On Mervyn King's Apology That Central Banks Are Destroying The Middle Class' Standard Of Living

Tyler Durden's picture

Recently, BOE head Mervyn King came out with a very surprising warning to his compatriots, accompanied with an apology that our own Ben Bernanke will never offer, namely: "I sympathise completely with savers and those who behaved prudently
now find themselves among the biggest losers from this crisis.
" Of course, the US central bank believes it has completed its third mandate job now that the US stock market, not to mention commodities, are starting to be reminiscent of the parabolic phase of the Harare stock market. But back in Europe, even as the EURUSD is surging (killing the dollar, and the primary driver behind US stocks) now that it is accepted that the continent will proceed with its latest full on ponzi scheme and have the EFSF acquire insolvent bonds, even as the ECB proceeds to raise rates, things are getting worse. This is precisely what King warned about in a speech that not surprisingly got absolutely no coverage in the US. Luckily, here is Simon Black's take on the very surprising speech by King which confirmed that the only beneficiaries of Bernanke's policies continue to be the top 1% that make up the financial oligarchy.... as always.

A stern warning from a central banker, by Sovereign Man

Mervyn King is Britain’s chief central banker and a key figure in the
global financial system. Last week, after surprising reports surfaced
that the British economy had once again contracted in the 4th quarter of
last year, King delivered a stern, sobering message to his country:

- “In 2011, real wages are likely to be no higher than they were in
2005… One has to go back to the 1920s to find a time when real wages
fell over a period of six years.”

- “The Bank of England cannot prevent the squeeze on real take-home
pay that so many families are now beginning to realise is the legacy of
the banking crisis and the need to rebalance our economy.”

- “The squeeze on living standards is the inevitable price to pay for
the financial crisis and subsequent rebalancing of the world and UK

- Furthermore, inflation may rise “to somewhere between four per cent and five per cent over the next few months.”

- “The idea that the MPC could have preserved living standards, by
preventing the rise in inflation without also pushing down earnings
growth further, is wishful thinking.”

- “[U]npleasant though it is, the Monetary Policy Committee neither
can, nor should try to, prevent the squeeze in living standards, half of
which is coming in the form of higher prices and half in earnings
rising at a rate lower than normal.”

- “I sympathise completely with savers and those who behaved
prudently now find themselves among the biggest losers from this

To summarize, one of the world’s leading central bankers has looked
his country in the eye and admitted that he is completely powerless to
prevent the inevitable decline in living standards that will result from
years of reckless behavior.

It’s amazing that someone in his position would be so terse, so
direct in his appraisal of the situation; by nature of their positions,
central bankers are serial liars who must continually deceive the public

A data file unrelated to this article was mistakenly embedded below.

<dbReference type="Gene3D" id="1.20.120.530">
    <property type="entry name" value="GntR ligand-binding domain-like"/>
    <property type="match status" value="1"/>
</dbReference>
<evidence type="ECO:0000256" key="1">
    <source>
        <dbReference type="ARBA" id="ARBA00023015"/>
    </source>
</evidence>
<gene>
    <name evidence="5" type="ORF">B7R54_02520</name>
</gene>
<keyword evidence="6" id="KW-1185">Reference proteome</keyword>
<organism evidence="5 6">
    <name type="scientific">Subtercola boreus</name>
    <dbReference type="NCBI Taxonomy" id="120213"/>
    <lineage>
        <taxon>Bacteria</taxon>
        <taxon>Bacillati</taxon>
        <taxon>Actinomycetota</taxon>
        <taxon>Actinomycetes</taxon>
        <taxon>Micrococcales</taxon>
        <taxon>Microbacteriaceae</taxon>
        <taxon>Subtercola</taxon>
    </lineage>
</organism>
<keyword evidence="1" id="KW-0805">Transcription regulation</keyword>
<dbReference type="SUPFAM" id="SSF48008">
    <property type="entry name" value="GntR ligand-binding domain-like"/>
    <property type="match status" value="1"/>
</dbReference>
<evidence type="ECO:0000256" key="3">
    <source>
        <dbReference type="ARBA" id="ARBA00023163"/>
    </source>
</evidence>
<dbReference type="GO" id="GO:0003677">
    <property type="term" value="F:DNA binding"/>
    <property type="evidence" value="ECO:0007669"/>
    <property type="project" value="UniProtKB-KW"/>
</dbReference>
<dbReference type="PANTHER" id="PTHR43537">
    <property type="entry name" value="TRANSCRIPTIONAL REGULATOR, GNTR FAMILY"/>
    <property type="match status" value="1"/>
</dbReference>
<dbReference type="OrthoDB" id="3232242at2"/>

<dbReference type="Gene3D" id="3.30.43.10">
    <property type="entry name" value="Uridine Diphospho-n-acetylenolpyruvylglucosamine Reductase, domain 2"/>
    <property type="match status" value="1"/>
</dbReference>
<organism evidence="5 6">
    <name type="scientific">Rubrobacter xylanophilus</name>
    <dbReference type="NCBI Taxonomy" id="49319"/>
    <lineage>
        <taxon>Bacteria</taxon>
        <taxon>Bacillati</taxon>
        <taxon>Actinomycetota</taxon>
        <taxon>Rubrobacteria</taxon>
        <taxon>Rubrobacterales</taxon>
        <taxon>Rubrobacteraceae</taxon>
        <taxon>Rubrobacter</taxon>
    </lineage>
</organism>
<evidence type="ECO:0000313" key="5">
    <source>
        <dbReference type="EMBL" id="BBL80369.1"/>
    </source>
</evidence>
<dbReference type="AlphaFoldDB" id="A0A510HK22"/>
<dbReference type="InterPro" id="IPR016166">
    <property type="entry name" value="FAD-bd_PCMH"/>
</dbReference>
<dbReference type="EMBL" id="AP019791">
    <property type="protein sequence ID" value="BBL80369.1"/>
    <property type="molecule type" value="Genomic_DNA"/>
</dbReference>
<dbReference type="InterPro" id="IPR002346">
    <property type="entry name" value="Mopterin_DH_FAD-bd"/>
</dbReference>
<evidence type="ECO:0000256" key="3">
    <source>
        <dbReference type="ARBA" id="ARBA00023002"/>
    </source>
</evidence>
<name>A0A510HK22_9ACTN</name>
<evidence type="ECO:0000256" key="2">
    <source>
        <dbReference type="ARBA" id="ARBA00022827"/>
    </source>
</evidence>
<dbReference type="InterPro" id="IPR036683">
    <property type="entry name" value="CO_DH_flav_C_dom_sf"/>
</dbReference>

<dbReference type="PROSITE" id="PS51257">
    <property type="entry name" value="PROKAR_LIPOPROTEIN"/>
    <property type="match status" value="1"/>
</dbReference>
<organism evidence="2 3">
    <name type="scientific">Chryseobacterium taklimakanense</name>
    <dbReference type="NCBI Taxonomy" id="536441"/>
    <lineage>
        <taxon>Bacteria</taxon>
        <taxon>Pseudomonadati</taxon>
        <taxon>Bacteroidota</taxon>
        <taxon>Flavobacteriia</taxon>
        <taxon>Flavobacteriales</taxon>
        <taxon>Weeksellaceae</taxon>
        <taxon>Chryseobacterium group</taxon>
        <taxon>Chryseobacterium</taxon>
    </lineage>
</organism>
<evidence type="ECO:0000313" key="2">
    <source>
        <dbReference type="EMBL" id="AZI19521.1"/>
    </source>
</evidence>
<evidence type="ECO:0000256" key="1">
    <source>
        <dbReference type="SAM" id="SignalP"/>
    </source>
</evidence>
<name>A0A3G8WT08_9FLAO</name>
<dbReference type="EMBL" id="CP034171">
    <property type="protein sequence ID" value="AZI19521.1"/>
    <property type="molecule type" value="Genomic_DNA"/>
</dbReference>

in order to set expectations and carry out their agenda.

King’s statement may be a sign that England is finally on its last
leg. Fiscally, the country is in a similar situation as the US and
Europe– in debt up to its eyeballs, hemorrhaging cash, and quickly
losing the confidence of the international community.

Unlike Europe, the US, and even Japan to a degree, England lacks
reserve currency status in any measure that matters… so without a line
of foreigners to buy its debt regardless of the fundamentals, the UK has
been forced into its day of reckoning before the others.

Meanwhile, Europe and the US continue to spin unjustified confidence;
Angela Merkel and Nicolas Sarkozy have pinkie-sworn that they will not
let the euro fail, and Barack Obama’s State of the Union address
provided a temporary ‘feel-good’ blip that the government is going to
fix everything.

People should not be fooled, however, into thinking that the US,
Europe, Japan (and those nations which depend heavily upon them) will
fare any better than England.

Because of its place in the global pecking order, England has less
control over its financial destiny and has had to face the music first,
but it will not be the only member of the Western hierarchy to fall.

Europe is in a desperate situation to continue bailing out bankrupt
members of the eurozone even though the price tag will soon become
larger than the monetary union can possibly bear, all while stimulus
pressures and strained pension programs create challenges even for the
‘healthy’ euro nations.

Meanwhile in the US, the government plans to continue running
trillion dollar deficits for the next several years with no end in sight
to runaway spending, not even considering the upcoming carnage that
will occur when cities and states start to go bust, or social security
runs out of money.

Japan is probably in the worst shape of all, simultaneously suffering
both a fiscal and demographic crisis. Japan’s debt, well over 100% of
its GDP, has already been downgraded by the rating agency monkeys, and
its population is slowly disappearing due to low birth rates and
inhospitable immigration policy.

The best case that these countries can hope for is to suffer the same
fate as England: a significant reduction in standard of living.

There is an opportunity now, however, for everyone to assess their
basic vulnerabilities and take steps to mitigate what may lie ahead.
This may include seeking work overseas, expanding a business to broader
services in new markets, moving assets to safer jurisdictions, reducing
system dependency, etc.